Racial constraints are life in Warwick Thornton’s low-boiling and powerful drama Sweet Country. It’s 1920, Western Australia. When elderly aboriginal Sam Kelly (Hamilton Morris) kills a belligerent white man in self-defense, he must flee the crooked arm of the law. With posses rounded up and eager lawmen hot on his trail, Thornton explores the racial tilt of criminality drawing disturbing parallels to modern-day criminal justice.

Sweet Country wastes no time establishing its theme, etching the segregation between aboriginal and invader into the barren Australian landscape, their status as immutable and tangible as physical signposts. But in this troubling era, there is light to match the darkness poisoning Australia’s societal soul.

Fred Smith (Sam Neill) is a good man. He keeps Sam as a friend and a laborer, not as a slave or indentured servant as many of his neighbors do. When the wicked Harry March (Ewen Leslie) comes knocking, looking to borrow “one o’ those black folks” for a job, Fred opines it is not his choice to make and offers the gig to Sam should he choose it. Despite good intentions, Fred cannot grasp the subtleties of this gesture. This is a world of intolerance where the faintest suggestion of a slight leads to death. And worse. Sam knows that to turn down Harry March is to incite his own doom and so goes, wife and niece in tow, into the belly of the beast.  Sexual and physical violence are symptoms of racial hierarchy and both are impressed upon Sam’s family. Later, Harry enraged and probably wracked with guilt, comes knocking again, brandishing a rifle, blood boiling. He fires into the house, unprovoked. Kicks down the door. He does not survive the altercation.

Describing Sweet Country as an adventure movie or a crime thriller is disingenuous as the fleeting moments of tracking through the bush, fleeing on foot and high-tempered violence are window dressings to the deeply felt drama that characterizes the soul of the film. This is a movie about injustice and racism, that wears its country’s most uncomfortable legacies of racial injustice on its sleeves. In this graveyard of societal pressures and ill intentions, Thornton’s film finds stores of emotional power, moving with subtle grace, a la the light-footed Sam as he slinks away from the lawmen hot on his heels.

Though deliberately-paced, Thornton’s journey rarely feels sluggish, gathering meaning and empathy for its characters as it chugs towards a heart-sinking conclusion. That being said, the film may prove a touch clunky transitioning between its various acts with characters making decisions that can be hard to comprehend but ultimately come together in meaningful, tragic ways. Sweet Country is a quiet film and a tough watch. One meant to dwell within and to sit on later. Its imagery threatens to carve itself into your cranium just as much as its themes, Thornton expertly displaying the drama, using wide shots that at once highlight the vast expanse of Australia’s region and its crushing desolation. A dark man blotting out a bone-white stretch of barren desert an example of Thornton’s smart use of metaphorical imagery.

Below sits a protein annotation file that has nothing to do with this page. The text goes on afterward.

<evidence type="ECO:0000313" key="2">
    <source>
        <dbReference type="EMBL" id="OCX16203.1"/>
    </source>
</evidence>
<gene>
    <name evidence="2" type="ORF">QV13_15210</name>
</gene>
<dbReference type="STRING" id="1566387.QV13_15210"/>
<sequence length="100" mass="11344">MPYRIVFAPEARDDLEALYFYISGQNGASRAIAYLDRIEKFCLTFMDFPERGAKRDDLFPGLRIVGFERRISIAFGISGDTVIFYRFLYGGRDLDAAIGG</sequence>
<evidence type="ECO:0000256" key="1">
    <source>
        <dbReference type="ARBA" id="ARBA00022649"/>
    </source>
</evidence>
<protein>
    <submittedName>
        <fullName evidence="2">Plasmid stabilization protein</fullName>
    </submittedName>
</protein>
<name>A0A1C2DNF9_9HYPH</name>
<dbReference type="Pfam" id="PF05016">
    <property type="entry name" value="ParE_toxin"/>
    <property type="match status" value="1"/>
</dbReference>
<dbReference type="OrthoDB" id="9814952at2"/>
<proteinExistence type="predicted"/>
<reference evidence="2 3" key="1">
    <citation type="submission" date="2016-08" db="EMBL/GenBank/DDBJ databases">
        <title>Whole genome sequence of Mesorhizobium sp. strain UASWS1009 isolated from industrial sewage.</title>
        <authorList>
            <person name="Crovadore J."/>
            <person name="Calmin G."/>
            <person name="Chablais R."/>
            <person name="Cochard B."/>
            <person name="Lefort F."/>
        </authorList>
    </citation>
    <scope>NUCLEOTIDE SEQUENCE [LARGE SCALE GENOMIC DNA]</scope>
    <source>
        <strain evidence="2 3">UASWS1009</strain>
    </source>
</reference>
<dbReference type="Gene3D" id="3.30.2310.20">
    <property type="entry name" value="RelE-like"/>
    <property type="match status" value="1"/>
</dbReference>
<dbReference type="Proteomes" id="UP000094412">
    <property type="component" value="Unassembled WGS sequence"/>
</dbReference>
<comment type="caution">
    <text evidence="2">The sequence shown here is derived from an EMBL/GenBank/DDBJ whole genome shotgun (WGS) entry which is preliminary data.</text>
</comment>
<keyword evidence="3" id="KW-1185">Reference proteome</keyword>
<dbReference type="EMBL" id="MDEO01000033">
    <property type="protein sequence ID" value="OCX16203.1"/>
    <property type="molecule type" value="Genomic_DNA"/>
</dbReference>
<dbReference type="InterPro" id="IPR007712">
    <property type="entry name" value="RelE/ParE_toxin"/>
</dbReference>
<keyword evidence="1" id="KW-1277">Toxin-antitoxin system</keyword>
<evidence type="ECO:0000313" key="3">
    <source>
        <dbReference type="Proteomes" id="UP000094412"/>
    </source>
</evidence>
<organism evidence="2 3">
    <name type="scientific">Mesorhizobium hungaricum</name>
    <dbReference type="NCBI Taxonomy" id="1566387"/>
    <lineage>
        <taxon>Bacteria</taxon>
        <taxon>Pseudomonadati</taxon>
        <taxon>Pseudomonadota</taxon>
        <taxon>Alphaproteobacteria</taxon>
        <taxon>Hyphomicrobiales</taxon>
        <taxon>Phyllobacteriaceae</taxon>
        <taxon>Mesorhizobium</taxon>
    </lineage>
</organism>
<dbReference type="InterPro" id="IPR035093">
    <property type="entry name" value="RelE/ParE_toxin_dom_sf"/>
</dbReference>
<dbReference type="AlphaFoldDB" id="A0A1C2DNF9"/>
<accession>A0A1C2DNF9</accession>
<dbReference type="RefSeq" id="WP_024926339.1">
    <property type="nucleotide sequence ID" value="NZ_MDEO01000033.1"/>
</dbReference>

Neill is strong as Fred Smith, a progressive thinker naive to the depths of his country’s demons, but it’s Morris who is the revelation. Forcing himself to hold his tongue or stare down at his feet, Morris is almost otherworldly, omniscient as Sam Kelly, as if he knows the fate in store for him. As if he has walked down this path a thousand times before. He’s a tragic character, no doubt, and Morris, in his first ever film appearance, fills him with implacable wisdom and deep sorrow. The final shot brings everything perfectly full circle, suggesting that the devastating cycle can be broken and that not all horrors need be inherited by a new generation.

CONCLUSION: Don’t let its title deceive you, ‘Sweet Country’ has very little sweet about it. Warwick Hamilton’s film is steeped in racial injustice and hard-accepted stereotypes that ostensibly explores the guilt of an Australian aboriginal while really putting the country itself on trial.


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